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Scientists at the University have launched a new community service to improve access to mental health care for older patients and people from ethnic minority communities.
Liverpool communities can take part in a new programme that focuses on practical solutions to mental health problems as identified by the patient rather than psychological therapies identified by a doctor or therapist. People living in Picton, Granby, Croxteth and Norris Green can request a health assessment, at a location convenient to them, and join a programme of activities designed to help patients become more connected to their social surroundings.
Professor Chris Dowrick, from the Institute of Psychology, Health and Society, said: “We have assigned ‘well-being facilitators’ to each neighbourhood to help people set and achieve goals that make sense to them. The goals can be anything from becoming more socially active by joining a reading group or going to the gym, to cooking a meal for the family three times a week. We know that small practical steps like these really help people improve their health and wellbeing.”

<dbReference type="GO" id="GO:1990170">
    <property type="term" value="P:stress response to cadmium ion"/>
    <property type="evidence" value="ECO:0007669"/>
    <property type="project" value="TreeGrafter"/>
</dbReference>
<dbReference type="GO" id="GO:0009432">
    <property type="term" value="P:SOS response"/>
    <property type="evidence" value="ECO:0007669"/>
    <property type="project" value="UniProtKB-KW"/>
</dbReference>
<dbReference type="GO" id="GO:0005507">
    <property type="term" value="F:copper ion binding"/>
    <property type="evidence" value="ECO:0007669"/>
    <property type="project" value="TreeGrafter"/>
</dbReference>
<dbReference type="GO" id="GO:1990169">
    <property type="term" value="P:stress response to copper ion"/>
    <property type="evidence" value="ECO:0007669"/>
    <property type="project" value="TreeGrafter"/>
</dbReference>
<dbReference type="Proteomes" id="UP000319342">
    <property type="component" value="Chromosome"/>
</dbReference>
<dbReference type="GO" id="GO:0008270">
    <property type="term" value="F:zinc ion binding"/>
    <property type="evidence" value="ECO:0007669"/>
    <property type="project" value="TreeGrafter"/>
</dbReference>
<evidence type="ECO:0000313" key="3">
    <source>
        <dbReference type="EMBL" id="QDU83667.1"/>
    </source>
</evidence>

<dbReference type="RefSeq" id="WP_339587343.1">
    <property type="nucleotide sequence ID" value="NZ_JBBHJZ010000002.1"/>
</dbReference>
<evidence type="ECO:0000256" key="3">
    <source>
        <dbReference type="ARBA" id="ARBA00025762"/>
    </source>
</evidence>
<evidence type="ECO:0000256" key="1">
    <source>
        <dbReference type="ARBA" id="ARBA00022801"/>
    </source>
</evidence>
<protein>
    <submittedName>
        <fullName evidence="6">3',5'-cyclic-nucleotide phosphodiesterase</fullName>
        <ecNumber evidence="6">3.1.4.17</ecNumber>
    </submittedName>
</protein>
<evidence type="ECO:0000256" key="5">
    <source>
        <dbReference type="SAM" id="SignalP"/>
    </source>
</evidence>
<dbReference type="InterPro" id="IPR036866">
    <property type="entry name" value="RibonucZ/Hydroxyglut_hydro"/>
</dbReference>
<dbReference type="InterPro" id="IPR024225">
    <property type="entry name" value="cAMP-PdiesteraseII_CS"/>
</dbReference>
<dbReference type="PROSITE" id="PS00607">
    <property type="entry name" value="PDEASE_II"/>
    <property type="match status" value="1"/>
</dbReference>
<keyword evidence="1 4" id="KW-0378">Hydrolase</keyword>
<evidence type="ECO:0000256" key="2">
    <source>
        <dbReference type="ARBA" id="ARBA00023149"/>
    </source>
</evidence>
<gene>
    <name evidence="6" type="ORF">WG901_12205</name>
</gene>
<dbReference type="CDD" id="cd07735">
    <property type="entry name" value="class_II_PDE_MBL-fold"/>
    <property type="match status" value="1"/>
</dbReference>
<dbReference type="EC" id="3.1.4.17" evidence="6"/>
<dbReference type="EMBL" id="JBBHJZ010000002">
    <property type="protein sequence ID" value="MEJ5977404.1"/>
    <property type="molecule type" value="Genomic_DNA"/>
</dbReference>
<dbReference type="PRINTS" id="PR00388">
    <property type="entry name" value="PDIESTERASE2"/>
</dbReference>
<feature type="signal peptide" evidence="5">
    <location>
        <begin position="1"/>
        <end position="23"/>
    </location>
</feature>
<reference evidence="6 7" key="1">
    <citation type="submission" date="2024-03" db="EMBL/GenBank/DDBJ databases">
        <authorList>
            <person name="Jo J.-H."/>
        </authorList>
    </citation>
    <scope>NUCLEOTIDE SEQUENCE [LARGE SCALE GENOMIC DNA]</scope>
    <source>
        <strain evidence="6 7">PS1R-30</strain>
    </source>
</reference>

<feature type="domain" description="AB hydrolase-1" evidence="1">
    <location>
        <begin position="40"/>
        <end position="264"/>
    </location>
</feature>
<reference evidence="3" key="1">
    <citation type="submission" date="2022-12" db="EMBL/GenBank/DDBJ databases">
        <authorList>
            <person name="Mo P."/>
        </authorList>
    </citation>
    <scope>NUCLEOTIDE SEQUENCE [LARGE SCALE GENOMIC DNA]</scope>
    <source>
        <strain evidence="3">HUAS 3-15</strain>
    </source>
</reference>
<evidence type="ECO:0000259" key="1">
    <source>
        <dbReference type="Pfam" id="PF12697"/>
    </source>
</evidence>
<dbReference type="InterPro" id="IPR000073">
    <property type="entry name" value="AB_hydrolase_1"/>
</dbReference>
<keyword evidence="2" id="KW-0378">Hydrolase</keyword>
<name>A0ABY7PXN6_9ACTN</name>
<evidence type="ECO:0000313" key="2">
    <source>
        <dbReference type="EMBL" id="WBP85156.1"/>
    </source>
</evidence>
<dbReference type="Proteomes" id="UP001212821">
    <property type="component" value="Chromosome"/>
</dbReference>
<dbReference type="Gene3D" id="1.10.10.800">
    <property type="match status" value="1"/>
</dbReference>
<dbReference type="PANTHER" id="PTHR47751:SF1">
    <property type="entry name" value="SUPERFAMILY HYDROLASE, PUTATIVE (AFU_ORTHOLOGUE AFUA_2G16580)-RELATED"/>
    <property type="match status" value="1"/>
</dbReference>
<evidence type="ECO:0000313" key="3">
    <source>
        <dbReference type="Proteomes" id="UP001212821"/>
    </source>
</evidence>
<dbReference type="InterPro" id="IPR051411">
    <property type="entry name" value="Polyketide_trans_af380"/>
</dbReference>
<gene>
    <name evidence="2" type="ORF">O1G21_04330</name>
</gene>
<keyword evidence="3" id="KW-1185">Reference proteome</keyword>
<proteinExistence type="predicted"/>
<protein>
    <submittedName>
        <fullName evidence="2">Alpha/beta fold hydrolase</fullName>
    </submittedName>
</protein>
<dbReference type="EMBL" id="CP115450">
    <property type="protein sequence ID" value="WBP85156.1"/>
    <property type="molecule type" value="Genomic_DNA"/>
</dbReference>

Researchers have shown that in Liverpool, the Somali community and people over 50 years old are not served effectively by current primary care programmes for mental health conditions. It is thought patients from Picton, Granby, Croxteth and Norris Green may struggle to access information on mental health conditions that are relevant to them. The new programme will provide development in community healthcare, education for GP practices, and tailored methods of support for individuals living in the area.
Professor Dowrick added: “Our research suggests that rather than psychological therapies, patients would rather learn practical exercises to help them overcome daily struggles. Many older people, for example, feel alone and isolated. People from the Somali community may find it difficult to adapt to British culture and experience barriers in language.”
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